Nov 14 2011
During a panel discussion at the World Economic Forum’s India Economic Summit, senior economists and business leaders strongly backed India’s new manufacturing policy. This new policy hopes to turn India into a manufacturing hub which will result in overseas investment. B. Muthuraman, Vice Chairman of Tata Steel and President, Confederation of Indian Industry (CII), claimed that, “Ten to 12 million new people are joining the job market every year — if you don’t have manufacturing, it will be a huge problem.”
Rajat Nag, Managing Director-General, Asian Development Ban, Manila explained that in China, every 1% growth in GDP has resulted in poverty decreasing by 0.8%. However, in India, the same growth reduces poverty by 0.3%. Nag further explains that this is due to the fact that India’s growth driver has been services rather than manufacturing. He adds that India’s manufacturing needs to switch to a labor-intensive model from a capital-intensive model.
For the policy to become a reality there will have to be investment in infrastructure, good governance, and skill development. Rudolf Hug, chairman of the board of directors, Panalpina World Transport Holding, Switzerland claimed that India’s logistics infrastructure is “overstretched and stalled by high bureaucracy.” For example, 57% of goods transported within India are transported by road, compared to 22% in China. This is the most inefficient, expensive and emissions intensive form of transport, and a huge number of check points are passed within India. This “trust deficit” needs to be addressed with better governance. Manufacturing zones need to have the freedom to experiment with new forms of governance and collaboration.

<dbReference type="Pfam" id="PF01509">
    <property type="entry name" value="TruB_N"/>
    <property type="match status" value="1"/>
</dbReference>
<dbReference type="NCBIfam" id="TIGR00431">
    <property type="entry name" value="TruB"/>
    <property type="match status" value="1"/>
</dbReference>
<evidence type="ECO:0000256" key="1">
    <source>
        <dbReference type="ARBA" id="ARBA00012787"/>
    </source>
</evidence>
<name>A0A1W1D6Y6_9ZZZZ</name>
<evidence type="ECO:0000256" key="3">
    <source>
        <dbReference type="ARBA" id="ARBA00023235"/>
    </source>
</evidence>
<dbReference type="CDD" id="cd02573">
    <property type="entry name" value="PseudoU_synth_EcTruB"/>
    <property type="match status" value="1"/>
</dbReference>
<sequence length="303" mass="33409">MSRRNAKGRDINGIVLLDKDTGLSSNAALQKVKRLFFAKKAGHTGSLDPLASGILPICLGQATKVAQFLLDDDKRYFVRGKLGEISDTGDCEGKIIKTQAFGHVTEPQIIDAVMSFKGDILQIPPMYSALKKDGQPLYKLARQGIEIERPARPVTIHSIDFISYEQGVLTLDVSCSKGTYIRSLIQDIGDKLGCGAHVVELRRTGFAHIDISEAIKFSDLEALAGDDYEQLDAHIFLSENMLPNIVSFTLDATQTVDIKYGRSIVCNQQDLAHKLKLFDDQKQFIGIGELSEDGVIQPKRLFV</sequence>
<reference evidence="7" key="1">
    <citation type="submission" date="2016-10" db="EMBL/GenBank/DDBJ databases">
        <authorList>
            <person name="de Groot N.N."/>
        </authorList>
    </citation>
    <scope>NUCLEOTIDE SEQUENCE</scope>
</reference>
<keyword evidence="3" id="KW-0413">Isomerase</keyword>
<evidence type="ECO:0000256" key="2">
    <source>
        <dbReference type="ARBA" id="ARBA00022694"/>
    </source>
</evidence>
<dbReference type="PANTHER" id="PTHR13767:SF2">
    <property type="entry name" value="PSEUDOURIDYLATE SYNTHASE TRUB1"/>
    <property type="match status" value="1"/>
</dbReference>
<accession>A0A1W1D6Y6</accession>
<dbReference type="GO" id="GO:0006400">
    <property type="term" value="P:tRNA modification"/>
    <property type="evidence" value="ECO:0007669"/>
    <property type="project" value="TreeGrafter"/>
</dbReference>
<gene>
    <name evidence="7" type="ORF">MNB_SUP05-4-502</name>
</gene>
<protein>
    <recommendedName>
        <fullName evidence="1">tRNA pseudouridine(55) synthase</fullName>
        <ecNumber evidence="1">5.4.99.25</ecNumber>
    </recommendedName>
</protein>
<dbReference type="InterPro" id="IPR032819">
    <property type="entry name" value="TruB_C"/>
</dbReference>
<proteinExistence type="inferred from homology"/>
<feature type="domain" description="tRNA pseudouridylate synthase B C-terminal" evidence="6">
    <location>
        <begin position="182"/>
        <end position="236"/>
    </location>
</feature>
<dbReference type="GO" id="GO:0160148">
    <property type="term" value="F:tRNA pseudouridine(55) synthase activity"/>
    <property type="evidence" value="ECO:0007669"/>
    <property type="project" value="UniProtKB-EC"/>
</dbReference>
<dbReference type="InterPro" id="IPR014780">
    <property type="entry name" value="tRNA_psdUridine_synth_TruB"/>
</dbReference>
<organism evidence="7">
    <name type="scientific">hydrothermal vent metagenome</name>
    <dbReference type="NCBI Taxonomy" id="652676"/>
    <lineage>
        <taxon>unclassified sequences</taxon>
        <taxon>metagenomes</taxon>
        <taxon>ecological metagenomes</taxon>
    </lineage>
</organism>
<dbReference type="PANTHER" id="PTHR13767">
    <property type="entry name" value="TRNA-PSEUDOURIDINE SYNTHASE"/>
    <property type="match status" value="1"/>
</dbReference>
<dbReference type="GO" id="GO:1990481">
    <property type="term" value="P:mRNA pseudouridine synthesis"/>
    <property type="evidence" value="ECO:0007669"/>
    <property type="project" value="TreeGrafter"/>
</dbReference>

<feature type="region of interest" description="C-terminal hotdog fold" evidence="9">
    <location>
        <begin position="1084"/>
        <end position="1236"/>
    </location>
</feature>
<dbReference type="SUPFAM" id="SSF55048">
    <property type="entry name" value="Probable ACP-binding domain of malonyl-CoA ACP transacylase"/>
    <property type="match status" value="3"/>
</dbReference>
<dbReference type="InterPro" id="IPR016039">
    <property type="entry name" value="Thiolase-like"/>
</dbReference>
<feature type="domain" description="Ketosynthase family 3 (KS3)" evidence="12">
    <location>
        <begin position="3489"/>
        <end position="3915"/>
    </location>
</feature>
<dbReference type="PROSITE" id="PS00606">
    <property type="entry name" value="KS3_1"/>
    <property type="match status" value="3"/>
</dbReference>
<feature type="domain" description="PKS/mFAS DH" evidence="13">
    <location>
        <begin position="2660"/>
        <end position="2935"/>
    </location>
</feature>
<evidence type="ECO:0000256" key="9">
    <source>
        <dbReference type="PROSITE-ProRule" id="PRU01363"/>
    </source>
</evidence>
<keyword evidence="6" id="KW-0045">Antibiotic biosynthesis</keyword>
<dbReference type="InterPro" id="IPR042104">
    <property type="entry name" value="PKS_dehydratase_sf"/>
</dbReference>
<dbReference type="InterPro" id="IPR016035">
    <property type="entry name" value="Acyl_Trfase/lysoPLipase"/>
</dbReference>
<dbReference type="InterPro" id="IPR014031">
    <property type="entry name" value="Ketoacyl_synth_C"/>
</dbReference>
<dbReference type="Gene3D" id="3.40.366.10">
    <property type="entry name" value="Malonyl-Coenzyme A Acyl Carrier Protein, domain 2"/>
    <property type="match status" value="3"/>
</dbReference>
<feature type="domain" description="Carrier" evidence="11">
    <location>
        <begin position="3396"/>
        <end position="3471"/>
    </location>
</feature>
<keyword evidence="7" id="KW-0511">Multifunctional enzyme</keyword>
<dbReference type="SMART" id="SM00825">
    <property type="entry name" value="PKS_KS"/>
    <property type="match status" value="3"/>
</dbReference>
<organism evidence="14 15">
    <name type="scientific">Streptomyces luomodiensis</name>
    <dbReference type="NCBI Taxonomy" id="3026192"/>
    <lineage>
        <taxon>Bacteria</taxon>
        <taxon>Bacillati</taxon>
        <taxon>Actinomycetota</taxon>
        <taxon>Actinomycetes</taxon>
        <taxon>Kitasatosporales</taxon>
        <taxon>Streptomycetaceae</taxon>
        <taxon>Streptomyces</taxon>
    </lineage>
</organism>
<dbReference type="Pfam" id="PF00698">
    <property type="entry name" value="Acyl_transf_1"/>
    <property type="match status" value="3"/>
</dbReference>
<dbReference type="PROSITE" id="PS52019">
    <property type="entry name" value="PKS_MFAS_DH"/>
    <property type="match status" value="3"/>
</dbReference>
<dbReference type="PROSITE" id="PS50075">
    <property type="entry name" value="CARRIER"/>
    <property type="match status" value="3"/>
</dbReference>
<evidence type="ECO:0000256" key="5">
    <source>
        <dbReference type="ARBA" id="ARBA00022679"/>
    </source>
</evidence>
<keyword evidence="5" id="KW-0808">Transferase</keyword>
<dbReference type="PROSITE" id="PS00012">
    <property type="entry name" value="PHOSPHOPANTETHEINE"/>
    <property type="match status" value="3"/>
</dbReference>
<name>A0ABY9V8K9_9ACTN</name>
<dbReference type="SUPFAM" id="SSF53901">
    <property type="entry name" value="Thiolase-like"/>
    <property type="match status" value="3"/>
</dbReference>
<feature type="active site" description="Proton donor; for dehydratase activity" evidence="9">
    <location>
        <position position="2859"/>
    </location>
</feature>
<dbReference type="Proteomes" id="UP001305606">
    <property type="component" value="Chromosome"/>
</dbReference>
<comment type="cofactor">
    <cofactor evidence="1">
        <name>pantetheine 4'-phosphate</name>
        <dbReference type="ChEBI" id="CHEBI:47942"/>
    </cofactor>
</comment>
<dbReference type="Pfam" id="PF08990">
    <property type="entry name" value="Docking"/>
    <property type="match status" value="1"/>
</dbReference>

India’s new manufacturing policy may increase the number of jobs available in numerous areas in this industry. Exporting and importing will have an increase in jobs, and there will be a huge demand for labor to produce the products.
Executives will be required to oversee the new manufacturing of products, and to manage importing and exporting of goods. Innovative executives with ideas on how to increase the efficiency and ease of transporting goods may begin to play a huge role.
Those with skills within the manufacturing field need to brush up their skills or learn new ones so that they are the most desirable for what is sure to be a huge increase in jobs.
Those trained in these areas and any area of manufacturing may soon be in high demand. Executives in India who are looking for new challenges may wish to broaden their horizons by training or honing skills in order to meet the demand. India may also begin to attract executives from overseas who are looking for exciting and innovative challenges in a fast-paced and growing environment and economy.
This article was written by Bella Barda, Emerging Markets Assistant from the Association of Executive Search Consultants (AESC).
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